With builders proactive, new home sales continue growth

Discounts, incentives coax buyers from sidelines as January sees strongest sales pace in nearly a year

Existing home sales may still be sliding of late, but new home sales are staging a modest rebound to start the year.

The U.S. Department of Housing and Urban Development and the U.S. Census Bureau released their new home sales figures, revealing that January saw a 7.2% monthly uptick to reach a seasonally adjusted annual rate of 670,000 units. January’s pace was the strongest since March 2022, and it builds off December, which saw a substantial upward revision.

With existing home sales still sluggish, new home sales figures imply that builders are seeing some success enticing potential buyers to make the leap with incentives such as discounts and buy-downs on their interest rates.

“The latest [home builder sentiment] survey shows 57% of builders are using incentives to bolster sales, including providing mortgage rate buy-downs, paying points for buyers and offering price reductions,” said Alicia Huey, chairman of the National Association of Home Builders (NAHB). “Buyer incentives, along with stabilizing mortgage rates during the month of January, increased the pace of new home sales for the month.”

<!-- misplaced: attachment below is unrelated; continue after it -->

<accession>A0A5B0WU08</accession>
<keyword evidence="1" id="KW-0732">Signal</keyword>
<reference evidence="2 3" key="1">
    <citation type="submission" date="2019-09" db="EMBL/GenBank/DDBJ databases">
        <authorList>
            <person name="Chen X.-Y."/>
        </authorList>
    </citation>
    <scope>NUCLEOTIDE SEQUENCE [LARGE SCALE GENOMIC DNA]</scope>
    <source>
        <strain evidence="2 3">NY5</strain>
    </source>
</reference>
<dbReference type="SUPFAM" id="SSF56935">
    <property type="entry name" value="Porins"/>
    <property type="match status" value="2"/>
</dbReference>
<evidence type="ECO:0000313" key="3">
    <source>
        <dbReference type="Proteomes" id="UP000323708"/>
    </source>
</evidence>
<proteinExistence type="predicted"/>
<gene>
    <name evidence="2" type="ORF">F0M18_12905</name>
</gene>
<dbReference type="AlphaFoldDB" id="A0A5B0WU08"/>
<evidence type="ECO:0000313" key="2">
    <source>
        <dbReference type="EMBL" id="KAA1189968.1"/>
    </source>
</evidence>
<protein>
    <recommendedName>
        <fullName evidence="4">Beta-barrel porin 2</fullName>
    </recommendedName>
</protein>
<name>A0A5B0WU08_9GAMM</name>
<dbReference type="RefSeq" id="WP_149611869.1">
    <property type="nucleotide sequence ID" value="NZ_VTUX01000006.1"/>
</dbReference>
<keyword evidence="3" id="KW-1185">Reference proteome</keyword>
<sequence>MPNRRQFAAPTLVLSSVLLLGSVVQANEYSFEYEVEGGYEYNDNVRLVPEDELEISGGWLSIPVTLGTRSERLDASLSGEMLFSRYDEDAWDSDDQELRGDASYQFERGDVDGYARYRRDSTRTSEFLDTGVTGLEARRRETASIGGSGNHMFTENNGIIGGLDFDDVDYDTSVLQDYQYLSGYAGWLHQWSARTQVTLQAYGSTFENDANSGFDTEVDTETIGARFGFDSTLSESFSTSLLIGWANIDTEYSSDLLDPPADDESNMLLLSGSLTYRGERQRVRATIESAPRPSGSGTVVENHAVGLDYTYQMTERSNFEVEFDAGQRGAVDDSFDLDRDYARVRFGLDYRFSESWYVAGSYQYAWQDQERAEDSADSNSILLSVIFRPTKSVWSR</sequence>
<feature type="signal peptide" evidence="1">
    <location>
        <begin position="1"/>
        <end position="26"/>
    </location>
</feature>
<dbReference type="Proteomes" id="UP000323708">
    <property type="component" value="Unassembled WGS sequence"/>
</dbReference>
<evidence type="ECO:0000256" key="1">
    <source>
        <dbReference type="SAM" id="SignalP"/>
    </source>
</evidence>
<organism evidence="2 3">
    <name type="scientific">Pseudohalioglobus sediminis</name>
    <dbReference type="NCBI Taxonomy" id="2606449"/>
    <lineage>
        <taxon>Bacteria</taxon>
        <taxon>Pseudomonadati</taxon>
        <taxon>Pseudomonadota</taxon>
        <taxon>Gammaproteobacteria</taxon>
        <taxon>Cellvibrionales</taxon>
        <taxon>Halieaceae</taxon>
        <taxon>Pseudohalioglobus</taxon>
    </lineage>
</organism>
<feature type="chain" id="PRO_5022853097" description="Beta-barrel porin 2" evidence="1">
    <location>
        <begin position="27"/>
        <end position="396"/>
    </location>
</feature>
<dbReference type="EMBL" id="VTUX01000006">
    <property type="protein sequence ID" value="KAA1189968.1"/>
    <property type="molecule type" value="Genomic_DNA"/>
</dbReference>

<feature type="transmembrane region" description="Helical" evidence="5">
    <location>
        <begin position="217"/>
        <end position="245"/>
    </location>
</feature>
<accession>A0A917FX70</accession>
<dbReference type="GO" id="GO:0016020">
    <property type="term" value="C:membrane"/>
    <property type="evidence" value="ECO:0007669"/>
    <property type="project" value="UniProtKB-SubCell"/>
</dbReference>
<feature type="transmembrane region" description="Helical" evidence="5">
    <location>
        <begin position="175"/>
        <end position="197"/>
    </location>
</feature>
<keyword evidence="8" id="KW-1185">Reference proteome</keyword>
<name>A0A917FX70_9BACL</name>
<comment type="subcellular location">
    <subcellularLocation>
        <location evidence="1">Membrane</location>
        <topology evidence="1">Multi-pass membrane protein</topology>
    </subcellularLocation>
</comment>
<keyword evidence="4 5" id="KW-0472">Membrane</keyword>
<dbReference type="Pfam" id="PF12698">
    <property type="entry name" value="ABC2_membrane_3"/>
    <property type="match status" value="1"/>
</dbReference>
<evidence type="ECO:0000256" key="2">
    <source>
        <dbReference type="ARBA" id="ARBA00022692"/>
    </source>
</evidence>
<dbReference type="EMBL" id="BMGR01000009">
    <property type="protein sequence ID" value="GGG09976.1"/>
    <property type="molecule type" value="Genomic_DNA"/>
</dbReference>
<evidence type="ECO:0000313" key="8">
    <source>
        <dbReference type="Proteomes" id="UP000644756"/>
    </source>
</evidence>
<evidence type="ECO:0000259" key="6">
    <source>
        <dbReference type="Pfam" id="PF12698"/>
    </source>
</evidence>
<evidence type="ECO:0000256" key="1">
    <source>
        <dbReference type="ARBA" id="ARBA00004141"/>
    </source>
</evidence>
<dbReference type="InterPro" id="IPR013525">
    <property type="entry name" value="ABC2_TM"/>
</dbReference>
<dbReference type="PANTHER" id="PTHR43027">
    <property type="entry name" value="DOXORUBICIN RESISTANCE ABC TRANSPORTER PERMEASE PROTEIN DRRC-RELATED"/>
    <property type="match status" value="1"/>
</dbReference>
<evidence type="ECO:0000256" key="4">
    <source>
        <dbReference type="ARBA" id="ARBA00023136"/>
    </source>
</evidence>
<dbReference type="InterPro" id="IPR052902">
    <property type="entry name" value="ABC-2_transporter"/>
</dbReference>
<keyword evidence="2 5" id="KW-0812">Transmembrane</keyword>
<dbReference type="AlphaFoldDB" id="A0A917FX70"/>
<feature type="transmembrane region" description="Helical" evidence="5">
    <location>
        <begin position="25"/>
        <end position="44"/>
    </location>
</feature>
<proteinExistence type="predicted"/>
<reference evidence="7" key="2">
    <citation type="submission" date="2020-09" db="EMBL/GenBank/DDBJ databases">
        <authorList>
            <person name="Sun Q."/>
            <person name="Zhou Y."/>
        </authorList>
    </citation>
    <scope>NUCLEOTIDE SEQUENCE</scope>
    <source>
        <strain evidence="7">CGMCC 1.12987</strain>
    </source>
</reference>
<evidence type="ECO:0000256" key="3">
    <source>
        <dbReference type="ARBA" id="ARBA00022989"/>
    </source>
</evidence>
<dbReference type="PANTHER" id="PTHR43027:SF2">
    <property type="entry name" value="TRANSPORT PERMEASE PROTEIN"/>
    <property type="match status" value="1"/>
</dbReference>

The median new home sales price fell for the third straight month, another sign that builder discounts are coaxing buyers into action. After peaking at $496,800 in October, January’s median price was down to $427,500, an 8.2% decline from the prior month. Median prices for newly built homes have now fallen for three consecutive months.

Sales still remain down compared to the historical strength seen during the housing boom of the past two years. Year over year, sales are down 19.4%. Observers will no doubt be intently watching how the new home sales market trends given the recent upward movement in mortgage rates, as well as how builders respond.

“Even though new home sales edged higher in January, the recent uptick in mortgage rates would imply continued weakness in the coming months,” posited Danushka Nanayakkara-Skillington, assistant vice president of forecasting and analysis for the NAHB.

Inventory remained solid, with 7.9 months of supply at the current sales rate.


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